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Catch Some Extra Rays to Prevent Heart Disease


cardiologyParents are always reminding their children how important it is to take their vitamins, but who is reminding them?

A recent article published in the Journal of the American College of Cardiology discusses the link between vitamin D deficiency and cardiovascular disease. Medical practitioners have begun to screen for vitamin D deficiency as a possible contributor to cardiovascular events. According to the article, there is substantial evidence that proves vitamin D deficiency is extremely common.

During a year-long study of more than 31,000 patients, researchers found that raising Vitamin D levels to higher than “normal” amounts resulted in lower rates of death, diabetes, cardiovascular disease, myocardial infarction, heart failure, high blood pressure, depression, and kidney failure.

Vitamin D is naturally found in fatty fishes like sardines and tuna, but only in small amounts. Most people also get Vitamin D from enriched foods like dairy products, juices, and cereals where additional nutrients have been added in. However, people get a vast majority of their Vitamin D (80-90%) through exposure to natural sunlight.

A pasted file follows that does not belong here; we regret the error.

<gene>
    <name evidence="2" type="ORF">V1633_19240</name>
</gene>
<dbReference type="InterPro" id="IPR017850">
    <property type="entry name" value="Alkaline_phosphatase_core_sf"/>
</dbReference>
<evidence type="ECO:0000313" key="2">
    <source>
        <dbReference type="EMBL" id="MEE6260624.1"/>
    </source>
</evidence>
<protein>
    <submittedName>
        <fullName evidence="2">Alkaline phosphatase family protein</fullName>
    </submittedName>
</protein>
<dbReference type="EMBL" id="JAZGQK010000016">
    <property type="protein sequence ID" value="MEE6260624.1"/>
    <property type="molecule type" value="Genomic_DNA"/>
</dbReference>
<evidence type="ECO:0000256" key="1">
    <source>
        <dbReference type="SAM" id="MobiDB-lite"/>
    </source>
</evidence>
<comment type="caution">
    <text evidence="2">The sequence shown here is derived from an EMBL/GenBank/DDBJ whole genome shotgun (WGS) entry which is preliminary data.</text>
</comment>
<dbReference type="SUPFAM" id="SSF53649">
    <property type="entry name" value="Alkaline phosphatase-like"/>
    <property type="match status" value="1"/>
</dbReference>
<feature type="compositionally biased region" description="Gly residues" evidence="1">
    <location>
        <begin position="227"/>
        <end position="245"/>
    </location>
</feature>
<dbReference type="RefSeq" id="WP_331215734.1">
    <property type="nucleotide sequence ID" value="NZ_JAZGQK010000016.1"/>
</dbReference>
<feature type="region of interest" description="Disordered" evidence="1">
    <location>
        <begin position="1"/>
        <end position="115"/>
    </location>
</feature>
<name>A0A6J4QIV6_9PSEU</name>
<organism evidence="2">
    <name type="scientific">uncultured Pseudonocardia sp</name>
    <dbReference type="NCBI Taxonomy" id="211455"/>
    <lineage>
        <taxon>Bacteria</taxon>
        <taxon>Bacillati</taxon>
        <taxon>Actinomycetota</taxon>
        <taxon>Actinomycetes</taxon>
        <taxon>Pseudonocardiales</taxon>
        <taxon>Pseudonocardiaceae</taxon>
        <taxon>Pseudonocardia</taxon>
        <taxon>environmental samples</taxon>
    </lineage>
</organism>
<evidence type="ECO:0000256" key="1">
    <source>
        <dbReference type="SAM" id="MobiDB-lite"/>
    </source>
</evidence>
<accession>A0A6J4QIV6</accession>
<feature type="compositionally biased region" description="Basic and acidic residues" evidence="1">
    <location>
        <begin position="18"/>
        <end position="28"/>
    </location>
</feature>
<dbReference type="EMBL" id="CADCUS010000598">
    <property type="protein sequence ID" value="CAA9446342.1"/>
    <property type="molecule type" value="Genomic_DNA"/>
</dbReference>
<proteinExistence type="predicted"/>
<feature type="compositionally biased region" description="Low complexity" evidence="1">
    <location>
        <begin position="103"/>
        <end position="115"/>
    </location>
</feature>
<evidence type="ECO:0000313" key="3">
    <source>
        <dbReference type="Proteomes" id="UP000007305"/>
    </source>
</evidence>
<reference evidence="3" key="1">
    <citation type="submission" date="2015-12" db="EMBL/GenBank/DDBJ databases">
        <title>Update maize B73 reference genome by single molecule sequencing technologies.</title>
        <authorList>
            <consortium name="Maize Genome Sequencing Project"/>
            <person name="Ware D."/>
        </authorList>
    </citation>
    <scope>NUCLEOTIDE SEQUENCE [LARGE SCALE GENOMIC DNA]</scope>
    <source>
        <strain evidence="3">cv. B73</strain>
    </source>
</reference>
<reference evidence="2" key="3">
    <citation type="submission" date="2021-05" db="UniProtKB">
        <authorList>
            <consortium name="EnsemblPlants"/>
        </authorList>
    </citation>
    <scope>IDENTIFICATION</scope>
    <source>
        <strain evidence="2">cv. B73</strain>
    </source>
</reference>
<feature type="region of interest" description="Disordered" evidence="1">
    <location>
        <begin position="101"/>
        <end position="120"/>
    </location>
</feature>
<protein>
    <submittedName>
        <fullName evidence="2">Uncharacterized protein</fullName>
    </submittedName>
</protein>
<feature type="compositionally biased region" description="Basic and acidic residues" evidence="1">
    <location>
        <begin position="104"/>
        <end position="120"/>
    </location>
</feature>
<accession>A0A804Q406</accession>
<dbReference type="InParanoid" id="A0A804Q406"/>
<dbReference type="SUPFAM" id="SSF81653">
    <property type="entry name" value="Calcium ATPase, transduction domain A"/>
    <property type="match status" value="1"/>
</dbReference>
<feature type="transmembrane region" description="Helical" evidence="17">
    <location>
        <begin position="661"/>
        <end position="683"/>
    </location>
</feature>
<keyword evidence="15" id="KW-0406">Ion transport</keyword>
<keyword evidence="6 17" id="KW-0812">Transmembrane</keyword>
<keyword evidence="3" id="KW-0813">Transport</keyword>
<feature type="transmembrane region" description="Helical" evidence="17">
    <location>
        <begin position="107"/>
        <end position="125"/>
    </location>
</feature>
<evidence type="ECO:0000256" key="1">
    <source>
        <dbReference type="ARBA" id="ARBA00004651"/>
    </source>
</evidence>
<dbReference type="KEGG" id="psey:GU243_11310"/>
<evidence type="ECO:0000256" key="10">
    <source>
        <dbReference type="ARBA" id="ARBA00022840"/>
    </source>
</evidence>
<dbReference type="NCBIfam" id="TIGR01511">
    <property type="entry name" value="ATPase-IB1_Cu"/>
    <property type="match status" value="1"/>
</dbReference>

Most people with low levels of Vitamin D can catch up by spending a few extra minutes each day outdoors in natural sunlight without wearing sunscreen. However, some people in northern or rainy climates might not have regular access to sunlight and may need to speak with their doctor about adding a supplement to their diet.

Dr. Steven Shayani Medical Director of Long Island Heart Associates and the Mount Sinai Director of Outpatient Services for Long Island stated, “The increased prevalence of vitamin D deficiency is startling. We are testing our patients in order to ensure they are receiving the appropriate amount of vitamin D and other essential nutrients. If the patients are lacking in vitamin D, this can beeasily corrected with vitamin D supplementation.”

As referenced in the Journal of American Cardiology Volume 58, a major study sponsored by the National Institutes of Health, run by Harvard medical School and the Brigham and Women’s Hospital in Boston, MA in order assess vitamin D and omega-3 fatty acids among 20,000 men and women. This study will show the impact of vitamin D and omen-3 fatty acids on heart disease, stroke, and cancer.

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